by Scenic America as one of the nation's "Ten Most Outstanding
Scenic ByWays" in 1992, this ByWay winds through Western
Iowa's unique hills formed of loess. Covered in prairie and forest,
the visitor can enjoy nature in every season. The main route is 220
miles of paved highway or country road in a general north to south
direction, paralleling Interstate 29.
These fragile giants, are unique to Iowa and China. Only in these two locations in the world, do the deposits of loess (pronounced
'luss') reach a height of more than 200 feet above the adjacent
valleys. Loess has been formed over centuries from the interaction of
the glaciers, soil and winds. This creates a scenic, unique place to
visit and enjoy wildlife and plant life.
prairie plants seen nowhere else in Iowa endure in the hills. Plants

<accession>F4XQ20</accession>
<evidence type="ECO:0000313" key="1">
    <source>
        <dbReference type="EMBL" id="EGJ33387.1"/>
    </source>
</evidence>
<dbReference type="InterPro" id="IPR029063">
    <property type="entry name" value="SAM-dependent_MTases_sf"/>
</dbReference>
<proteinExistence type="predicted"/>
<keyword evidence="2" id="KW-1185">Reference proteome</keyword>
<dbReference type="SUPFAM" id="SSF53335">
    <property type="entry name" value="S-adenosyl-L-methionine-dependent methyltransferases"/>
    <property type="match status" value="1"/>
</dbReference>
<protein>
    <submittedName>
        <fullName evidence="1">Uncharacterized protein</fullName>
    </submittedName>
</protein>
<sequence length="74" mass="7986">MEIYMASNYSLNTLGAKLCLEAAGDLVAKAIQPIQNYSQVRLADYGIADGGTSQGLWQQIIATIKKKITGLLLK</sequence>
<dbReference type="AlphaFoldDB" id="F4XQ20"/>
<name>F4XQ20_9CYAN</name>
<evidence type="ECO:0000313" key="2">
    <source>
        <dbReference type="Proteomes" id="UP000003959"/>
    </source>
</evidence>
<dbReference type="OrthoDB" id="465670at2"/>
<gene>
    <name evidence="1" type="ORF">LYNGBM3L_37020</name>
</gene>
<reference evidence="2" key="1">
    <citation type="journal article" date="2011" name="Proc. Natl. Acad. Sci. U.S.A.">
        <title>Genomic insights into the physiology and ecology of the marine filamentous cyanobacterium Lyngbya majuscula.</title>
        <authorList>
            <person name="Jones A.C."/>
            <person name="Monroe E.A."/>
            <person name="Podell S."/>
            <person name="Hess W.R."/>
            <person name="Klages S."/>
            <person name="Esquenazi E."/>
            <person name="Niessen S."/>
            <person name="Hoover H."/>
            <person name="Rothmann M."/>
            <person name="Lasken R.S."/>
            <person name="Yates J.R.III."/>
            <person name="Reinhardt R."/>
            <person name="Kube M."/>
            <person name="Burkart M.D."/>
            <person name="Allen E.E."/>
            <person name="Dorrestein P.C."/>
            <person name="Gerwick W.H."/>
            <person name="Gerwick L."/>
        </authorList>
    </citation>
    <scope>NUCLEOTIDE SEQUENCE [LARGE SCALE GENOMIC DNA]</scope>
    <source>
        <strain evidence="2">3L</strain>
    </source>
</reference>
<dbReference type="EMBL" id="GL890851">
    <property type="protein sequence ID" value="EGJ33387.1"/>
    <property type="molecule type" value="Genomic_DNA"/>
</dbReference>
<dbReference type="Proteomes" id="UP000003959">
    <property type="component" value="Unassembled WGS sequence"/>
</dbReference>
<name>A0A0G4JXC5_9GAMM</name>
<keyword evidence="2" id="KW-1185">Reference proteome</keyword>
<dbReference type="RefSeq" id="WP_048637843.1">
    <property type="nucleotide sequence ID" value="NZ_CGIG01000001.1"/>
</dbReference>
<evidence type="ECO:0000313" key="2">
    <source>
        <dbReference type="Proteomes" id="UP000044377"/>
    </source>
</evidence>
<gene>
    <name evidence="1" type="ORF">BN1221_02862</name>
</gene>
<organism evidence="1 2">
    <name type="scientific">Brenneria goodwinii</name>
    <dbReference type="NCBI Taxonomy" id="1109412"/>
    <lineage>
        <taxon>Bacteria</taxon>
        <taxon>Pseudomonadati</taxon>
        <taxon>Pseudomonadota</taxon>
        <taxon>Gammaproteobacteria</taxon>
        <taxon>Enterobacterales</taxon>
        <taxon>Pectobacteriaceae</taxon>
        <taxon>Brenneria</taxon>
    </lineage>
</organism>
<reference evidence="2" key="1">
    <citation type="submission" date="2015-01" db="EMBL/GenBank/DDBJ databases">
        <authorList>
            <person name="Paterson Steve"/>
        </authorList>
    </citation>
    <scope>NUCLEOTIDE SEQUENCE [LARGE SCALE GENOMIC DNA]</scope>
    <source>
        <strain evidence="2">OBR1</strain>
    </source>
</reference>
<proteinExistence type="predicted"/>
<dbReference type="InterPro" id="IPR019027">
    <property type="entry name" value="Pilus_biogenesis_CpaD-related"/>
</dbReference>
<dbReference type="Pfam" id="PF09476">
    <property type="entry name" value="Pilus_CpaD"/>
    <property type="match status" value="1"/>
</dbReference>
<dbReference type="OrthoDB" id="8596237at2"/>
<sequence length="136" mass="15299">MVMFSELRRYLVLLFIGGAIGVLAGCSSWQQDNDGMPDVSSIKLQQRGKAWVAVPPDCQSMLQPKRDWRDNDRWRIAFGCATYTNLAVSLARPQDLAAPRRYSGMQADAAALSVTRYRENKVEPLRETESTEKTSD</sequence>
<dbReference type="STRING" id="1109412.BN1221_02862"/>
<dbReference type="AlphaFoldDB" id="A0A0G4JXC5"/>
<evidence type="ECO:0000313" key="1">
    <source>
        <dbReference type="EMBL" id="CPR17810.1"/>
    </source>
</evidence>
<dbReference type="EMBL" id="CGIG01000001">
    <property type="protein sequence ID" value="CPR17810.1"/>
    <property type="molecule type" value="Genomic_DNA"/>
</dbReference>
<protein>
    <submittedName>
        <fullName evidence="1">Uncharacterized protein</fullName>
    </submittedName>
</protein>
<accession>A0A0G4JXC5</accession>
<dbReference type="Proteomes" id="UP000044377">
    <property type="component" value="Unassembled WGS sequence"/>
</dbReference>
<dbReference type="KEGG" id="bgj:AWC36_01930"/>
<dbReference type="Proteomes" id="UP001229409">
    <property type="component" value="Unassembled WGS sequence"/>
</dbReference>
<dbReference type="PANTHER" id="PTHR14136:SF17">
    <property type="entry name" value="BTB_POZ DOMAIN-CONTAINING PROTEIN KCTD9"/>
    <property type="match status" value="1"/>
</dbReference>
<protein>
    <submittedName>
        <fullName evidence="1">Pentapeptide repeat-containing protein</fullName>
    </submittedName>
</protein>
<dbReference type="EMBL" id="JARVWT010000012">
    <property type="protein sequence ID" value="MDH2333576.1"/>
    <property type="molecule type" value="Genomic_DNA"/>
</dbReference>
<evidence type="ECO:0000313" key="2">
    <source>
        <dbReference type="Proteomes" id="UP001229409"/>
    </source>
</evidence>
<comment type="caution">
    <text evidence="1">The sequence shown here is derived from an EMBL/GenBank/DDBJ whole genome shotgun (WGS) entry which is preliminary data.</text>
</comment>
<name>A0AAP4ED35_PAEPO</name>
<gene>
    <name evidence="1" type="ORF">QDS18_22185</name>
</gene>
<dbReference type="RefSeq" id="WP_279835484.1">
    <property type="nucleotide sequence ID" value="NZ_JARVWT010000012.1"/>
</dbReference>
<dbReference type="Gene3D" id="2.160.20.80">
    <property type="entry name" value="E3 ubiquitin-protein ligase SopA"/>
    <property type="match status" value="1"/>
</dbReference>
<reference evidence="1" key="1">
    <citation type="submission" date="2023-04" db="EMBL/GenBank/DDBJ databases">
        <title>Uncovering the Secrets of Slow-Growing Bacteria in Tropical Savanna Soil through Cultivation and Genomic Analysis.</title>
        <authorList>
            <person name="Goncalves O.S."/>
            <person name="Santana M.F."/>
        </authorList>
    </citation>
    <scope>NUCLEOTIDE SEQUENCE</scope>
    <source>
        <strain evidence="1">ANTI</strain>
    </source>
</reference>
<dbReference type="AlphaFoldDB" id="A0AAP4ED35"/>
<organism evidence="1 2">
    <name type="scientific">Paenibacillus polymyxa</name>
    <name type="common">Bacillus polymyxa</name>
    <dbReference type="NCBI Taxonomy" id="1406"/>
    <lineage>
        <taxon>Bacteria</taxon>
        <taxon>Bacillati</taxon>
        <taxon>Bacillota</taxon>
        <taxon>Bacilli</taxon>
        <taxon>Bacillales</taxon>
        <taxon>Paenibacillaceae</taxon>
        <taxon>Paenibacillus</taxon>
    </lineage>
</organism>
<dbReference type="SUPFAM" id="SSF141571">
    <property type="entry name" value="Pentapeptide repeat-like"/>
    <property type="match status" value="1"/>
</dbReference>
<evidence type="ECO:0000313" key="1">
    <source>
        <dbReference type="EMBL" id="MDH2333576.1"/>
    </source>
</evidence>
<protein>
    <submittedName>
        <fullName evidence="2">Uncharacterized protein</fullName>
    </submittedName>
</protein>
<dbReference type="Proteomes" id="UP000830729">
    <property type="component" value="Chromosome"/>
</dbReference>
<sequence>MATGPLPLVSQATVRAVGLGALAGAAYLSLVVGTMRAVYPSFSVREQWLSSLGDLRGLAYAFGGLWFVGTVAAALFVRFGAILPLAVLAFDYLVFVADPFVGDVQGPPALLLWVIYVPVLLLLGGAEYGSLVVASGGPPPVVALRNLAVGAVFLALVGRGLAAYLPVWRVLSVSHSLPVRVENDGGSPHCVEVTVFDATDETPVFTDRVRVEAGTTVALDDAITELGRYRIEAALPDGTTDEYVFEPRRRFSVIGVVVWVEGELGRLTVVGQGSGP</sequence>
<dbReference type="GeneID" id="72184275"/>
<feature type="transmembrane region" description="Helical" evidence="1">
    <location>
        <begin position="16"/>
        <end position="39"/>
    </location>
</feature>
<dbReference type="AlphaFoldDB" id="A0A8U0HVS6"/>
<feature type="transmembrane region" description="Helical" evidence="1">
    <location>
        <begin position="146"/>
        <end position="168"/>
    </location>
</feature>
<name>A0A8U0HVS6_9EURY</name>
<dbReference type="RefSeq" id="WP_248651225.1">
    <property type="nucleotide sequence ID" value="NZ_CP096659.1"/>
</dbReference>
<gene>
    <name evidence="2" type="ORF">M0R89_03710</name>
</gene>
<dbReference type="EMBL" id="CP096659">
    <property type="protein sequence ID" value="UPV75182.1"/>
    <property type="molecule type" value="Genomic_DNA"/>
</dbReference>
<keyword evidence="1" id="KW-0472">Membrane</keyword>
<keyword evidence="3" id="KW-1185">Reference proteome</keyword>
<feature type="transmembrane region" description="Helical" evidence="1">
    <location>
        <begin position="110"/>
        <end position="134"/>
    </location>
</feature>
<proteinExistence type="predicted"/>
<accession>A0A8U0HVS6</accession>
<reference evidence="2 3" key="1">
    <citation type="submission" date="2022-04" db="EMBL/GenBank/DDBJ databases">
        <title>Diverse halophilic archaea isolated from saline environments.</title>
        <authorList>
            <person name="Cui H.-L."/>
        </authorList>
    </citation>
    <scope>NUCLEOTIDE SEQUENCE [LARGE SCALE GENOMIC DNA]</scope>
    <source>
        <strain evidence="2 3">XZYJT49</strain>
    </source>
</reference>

like yucca, ten-petal blazing star,spear grass, tumble grass, and
prairie moonwort. Among the animals are the prairie rattlesnake
(only near Westland), plains pocket mouse, upland sandpiper, zebra
swallowtail, ornate box turtle, and plains spadefoot toad.
Long ago, the hills were inhabited by wooly mammoth, camel, giant
beaver, and sloth. Stone tools, spear points, pottery and burials
indicate humans inhabited the hills before the first coming of Christ.
When Lewis and Clark visited the area in 1804, the Sioux,
Omaha, Iowas, Pottawattamie and Oto Indians were living there. At
that time, the hills were mainly prairie. Although the prairie is
still dominant on some hills, today you will find farms, communities